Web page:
Tossing the phone into her bag absentmindedly, Laura continued her stroll along the beach until she reached her favourite spot, right at the bottom of the cliff where nobody else would dare to venture. It was quiet; peaceful. A kind of stillness overcame her whenever she reached this special place. Her breathing slowed, her eyes blinked softly, her mind: soothed by the continuous grumble of the waves. Laura folded her legs beneath her and allowed herself a moment to think. A moment to dream; a moment for her, alone. Finally, she was away from it all, away from home, away from her so called “friends”, away from the contorting ideals of the world around her.
She drifted off, not too sleep, but away from consciousness. Behind her eyes, stars danced, skipping and leaping around her. Other things joined the stars: papers, lips that spread revealing slightly crooked teeth, a plate with a crack down the middle, a mirror. Their dance became restless, Laura’s heart was the drum to which they danced to, faster and faster it raced as they closed in on her. A taunting jeer arose and stains appeared on the plate as it cracked in two. Laura tried to back away but there was nowhere to run, she was stranded, alone; even though she was totally surrounded. She held her head in her hands and allowed her hair to fall nonchalantly across her eyes. Her mouth pursed as she whispered condolences to herself.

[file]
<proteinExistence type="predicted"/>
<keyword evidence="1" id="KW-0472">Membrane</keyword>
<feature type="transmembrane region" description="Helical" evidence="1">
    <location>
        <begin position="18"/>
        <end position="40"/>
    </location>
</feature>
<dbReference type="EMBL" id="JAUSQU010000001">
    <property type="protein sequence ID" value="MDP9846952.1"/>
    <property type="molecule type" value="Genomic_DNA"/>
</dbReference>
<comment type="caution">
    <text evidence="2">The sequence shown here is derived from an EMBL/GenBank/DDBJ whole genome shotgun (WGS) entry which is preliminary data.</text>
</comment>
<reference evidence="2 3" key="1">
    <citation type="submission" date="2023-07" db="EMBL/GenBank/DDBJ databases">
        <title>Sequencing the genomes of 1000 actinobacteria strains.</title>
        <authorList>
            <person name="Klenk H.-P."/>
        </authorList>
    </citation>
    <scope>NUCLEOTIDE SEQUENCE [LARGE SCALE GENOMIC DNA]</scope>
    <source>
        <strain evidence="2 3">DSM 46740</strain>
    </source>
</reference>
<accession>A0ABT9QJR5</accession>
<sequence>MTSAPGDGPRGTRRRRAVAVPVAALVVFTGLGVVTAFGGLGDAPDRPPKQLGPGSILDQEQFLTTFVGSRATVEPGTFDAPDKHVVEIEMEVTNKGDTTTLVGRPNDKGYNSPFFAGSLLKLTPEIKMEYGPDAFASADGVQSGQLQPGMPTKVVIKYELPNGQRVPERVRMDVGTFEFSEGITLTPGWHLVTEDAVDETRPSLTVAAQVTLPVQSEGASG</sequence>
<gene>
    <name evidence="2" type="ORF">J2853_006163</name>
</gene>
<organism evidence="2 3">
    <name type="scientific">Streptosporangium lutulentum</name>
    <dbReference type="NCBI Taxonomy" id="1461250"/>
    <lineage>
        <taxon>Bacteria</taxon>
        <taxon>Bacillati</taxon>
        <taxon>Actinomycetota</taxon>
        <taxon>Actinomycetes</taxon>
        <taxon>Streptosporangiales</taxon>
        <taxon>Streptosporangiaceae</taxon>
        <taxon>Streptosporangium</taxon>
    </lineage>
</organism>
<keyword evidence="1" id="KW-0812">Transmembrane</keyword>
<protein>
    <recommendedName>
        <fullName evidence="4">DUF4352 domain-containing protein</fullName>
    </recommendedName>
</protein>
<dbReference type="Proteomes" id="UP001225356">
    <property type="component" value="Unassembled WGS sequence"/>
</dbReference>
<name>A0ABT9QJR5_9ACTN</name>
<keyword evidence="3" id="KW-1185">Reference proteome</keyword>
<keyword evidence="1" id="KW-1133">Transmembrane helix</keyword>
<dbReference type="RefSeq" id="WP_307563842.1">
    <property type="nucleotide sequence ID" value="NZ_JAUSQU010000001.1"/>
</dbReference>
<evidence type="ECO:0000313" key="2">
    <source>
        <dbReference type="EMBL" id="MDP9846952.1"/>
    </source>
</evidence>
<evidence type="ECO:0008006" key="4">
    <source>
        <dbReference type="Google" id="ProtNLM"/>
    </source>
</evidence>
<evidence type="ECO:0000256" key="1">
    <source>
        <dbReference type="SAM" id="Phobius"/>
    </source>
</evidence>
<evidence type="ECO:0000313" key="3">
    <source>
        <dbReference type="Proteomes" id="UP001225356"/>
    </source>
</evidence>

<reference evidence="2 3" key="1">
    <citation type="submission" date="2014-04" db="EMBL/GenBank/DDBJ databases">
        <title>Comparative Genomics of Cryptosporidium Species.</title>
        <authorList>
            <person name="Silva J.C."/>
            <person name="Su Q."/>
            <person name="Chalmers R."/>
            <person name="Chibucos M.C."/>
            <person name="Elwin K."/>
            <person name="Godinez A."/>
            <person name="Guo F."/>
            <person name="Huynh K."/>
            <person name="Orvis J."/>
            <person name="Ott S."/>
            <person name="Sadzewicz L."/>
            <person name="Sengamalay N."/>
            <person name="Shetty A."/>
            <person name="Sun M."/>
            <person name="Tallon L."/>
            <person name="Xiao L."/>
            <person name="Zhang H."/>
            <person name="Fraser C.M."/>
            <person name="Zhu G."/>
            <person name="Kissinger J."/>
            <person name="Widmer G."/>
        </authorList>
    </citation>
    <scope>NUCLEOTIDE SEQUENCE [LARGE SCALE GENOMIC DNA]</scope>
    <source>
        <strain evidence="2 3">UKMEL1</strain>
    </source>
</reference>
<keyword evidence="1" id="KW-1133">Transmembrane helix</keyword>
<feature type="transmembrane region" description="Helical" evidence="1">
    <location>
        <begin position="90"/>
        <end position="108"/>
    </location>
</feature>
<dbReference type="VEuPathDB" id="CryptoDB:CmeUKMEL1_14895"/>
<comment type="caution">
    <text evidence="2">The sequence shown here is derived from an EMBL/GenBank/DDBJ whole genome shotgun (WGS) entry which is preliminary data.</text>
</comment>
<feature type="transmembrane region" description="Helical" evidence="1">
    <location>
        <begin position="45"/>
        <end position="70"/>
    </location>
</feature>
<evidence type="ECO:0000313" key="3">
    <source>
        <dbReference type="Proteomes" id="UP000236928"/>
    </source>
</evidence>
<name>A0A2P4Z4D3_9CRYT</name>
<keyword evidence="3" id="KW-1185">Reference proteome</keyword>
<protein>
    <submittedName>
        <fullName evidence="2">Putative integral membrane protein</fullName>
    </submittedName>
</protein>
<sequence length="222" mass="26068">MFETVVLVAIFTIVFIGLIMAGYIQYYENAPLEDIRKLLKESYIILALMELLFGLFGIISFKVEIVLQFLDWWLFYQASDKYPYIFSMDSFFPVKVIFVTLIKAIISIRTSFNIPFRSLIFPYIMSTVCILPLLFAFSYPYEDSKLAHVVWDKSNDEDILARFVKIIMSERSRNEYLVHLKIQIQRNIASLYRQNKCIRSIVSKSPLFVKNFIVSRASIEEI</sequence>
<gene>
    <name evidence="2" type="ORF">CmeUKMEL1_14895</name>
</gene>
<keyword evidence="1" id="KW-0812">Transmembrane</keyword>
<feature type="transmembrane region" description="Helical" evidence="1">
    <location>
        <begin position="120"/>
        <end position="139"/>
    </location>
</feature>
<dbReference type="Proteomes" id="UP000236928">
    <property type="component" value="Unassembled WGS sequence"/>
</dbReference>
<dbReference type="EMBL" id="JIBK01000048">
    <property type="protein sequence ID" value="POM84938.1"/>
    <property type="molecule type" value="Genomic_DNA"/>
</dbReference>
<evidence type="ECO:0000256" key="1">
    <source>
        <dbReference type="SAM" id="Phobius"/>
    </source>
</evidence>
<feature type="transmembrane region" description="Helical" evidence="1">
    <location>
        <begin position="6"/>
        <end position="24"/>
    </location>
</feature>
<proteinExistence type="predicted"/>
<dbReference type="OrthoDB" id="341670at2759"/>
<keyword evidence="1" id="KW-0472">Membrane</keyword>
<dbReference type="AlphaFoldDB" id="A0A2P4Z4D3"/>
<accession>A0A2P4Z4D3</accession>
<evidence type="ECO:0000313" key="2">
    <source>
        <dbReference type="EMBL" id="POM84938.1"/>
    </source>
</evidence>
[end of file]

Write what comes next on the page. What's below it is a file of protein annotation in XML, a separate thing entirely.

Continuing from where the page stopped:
The tide awoke her from her trance as her feet dipped into the hostile ocean. She stood up far too quickly and had to grasp for a rock to steady her shuddering knees. She gingerly reached down to retrieve her bag, and slinging it across her left shoulder, she began again the homeward trek. By no stretch of the imagination, could her journey be described as merry, joyful or even moderately contented. Her feet dragged along, her arms fell limply by her sides and her eyes stared dully at the concrete beneath her. She knew full well what awaited her at home, indifference and dinner; she didn’t know which one was worse.